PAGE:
Business intelligence tools and learning analytics platforms are complementary products that process data and provide reports and analytics to different audiences and for different purposes. BI tools are generally used by your data team to generate reports requested by the business, whereas a learning analytics platform may be used by the learning team and by operational managers to keep track of their learning, learners, and programs.
Using these platforms together requires sharing data. In this post, we explore the data requirements for migrating data in both directions between a BI tool and a learning analytics platform.
What’s a BI tool, and how does it typically fit into a learning ecosystem?
A business intelligence tool (BI tool) processes and visualizes data across your business. Most medium-to-large organizations have at least one BI tool, such as Power BI, Tableau, or both.
Unlike learning analytics platforms (LAPs)—which are specialized to work with learning data stored as a stream of learner interactions (in a data format called xAPI)—BI tools are designed to work with tabular data from any department in the organization.
(NOTE: LAPs can also often ingest tabular data, converting this tabular data to an xAPI data structure to store it.)
The BI tool sits outside the learning ecosystem, is typically owned by IT or the data team, and often receives data from the learning ecosystem (much like the LAP). However, the BI tool isn’t generally set up to receive granular learning data like the LAP.
Because of the LAP’s functionality to aggregate and organize learning data, some organizations use the LAP to link the learning ecosystem and the BI tool.
This approach ensures that data coming into the BI tool is easier to work with because the LAP has already aggregated and processed the data—converting it from an xAPI format that it’s stored in, into the tabular data that the BI tool expects.
This processed data is imported into the BI tool as a CSV file and includes any xAPI data stored in the LAP, as this data can be transformed into tabular data for the BI tool to ingest.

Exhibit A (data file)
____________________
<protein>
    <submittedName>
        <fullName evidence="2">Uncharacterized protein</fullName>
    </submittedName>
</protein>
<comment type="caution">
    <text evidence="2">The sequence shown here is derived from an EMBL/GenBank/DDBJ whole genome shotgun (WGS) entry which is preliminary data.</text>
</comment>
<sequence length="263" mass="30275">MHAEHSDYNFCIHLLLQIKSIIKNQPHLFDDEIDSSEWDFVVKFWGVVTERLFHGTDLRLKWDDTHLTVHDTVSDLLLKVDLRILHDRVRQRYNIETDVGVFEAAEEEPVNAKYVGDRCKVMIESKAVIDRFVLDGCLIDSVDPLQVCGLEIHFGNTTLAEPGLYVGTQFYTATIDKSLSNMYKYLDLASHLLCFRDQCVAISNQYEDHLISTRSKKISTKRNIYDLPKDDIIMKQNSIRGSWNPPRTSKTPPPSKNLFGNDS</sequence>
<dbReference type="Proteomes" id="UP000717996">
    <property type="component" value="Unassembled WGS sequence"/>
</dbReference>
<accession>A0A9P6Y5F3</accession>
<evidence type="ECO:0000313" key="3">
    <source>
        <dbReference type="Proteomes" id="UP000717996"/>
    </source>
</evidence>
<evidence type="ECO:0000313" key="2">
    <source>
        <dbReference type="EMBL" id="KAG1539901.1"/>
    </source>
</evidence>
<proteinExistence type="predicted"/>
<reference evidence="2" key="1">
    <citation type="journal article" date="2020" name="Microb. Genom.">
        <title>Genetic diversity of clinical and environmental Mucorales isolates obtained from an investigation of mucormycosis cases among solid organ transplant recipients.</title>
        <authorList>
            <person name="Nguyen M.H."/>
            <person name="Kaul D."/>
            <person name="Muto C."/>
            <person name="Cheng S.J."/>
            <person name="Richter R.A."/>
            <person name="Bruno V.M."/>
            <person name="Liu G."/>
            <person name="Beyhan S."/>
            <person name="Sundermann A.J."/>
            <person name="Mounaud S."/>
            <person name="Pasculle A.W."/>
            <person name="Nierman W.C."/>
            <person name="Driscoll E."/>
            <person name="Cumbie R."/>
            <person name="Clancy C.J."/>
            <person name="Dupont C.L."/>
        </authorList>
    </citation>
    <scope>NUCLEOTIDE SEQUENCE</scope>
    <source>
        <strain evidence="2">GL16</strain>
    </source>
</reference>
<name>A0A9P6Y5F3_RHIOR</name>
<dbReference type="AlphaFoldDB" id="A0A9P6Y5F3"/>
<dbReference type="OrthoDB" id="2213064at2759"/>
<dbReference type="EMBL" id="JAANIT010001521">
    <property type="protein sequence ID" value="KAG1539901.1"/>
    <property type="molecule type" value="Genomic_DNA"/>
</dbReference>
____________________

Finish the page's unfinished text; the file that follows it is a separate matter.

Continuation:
Why Should I Use an LAP and a BI Tool?Why would I export business data to a learning analytics platform if I’m already reporting on it in a BI tool?
The BI tool is unlikely to be the source of any learning data, but there may be technical or commercial reasons why it’s easier to get learning data from your BI ecosystem rather than the source system.
The BI tool may also be the best data source for business metrics and job performance data that can be used for measuring the business impact of learning.
For instance, you need data relating to business KPIs. In this case, the best option is a CSV download, ideally automated via API. Some examples of potential business metrics are shown below alongside worker competency data.Why would I export learning data to a BI tool if I’m already reporting on it in a learning analytics platform?
If you already use an LAP for reporting on learning data, you may still need to export that data to a BI tool so learning reports can be presented alongside reports from other departments.
Those responsible for generating reports or the audiences for those reports (such as senior executives) may be accustomed to generating and viewing those reports via the BI tool—which is why learning data needs to be available and accessible.
As a general rule of thumb, the LAP is the ideal reporting platform for the L&D team and others responsible for development and skills (including line managers). But more senior managers looking at reports from multiple departments—not just L&D—may prefer to stick with the BI tool.What are the differences between reporting on the data in an LAP compared to a BI tool?
Some organizations have found that using the BI tool to filter and organize reports based on organizational hierarchy is complex and time consuming. This is because the BI tool needs to be reconfigured to use that organizational data for each report generated.
By contrast, because LAPs are focused on learning data which is all about people, the ability to filter, sort and control access to data based on organizational hierarchy information is critically important.
(For this reason we’ve made sure that in Watershed, using organizational hierarchy data for reporting is as easy as possible and does not need to be reconfigured every time you set up a new report.)
Generic BI tools absolutely have their place, but domain-specific analytics tools—like an LAP in the domain of learning—are better placed to work with data in their areas of specialization, which means you also save time and gain deeper insights.
Check out our guide that explains some of the differences between a learning analytics platform and a BI tool.
Many of Watershed’s biggest clients use Watershed alongside a BI tool, selecting the most appropriate tool to generate reports and dashboards for each audience.
In most cases, however, the BI tool’s reports are based on data that has been aggregated and processed in Watershed, rather than the BI tool aggregating the data from the various source systems themselves.
So why export data from a learning analytics platform to a BI tool instead of collecting data from the original sources? Here are four reasons:
- The data is already aggregated in the LAP. Data from multiple sources has already been brought together and processed, so the BI tool only has to work with one data source.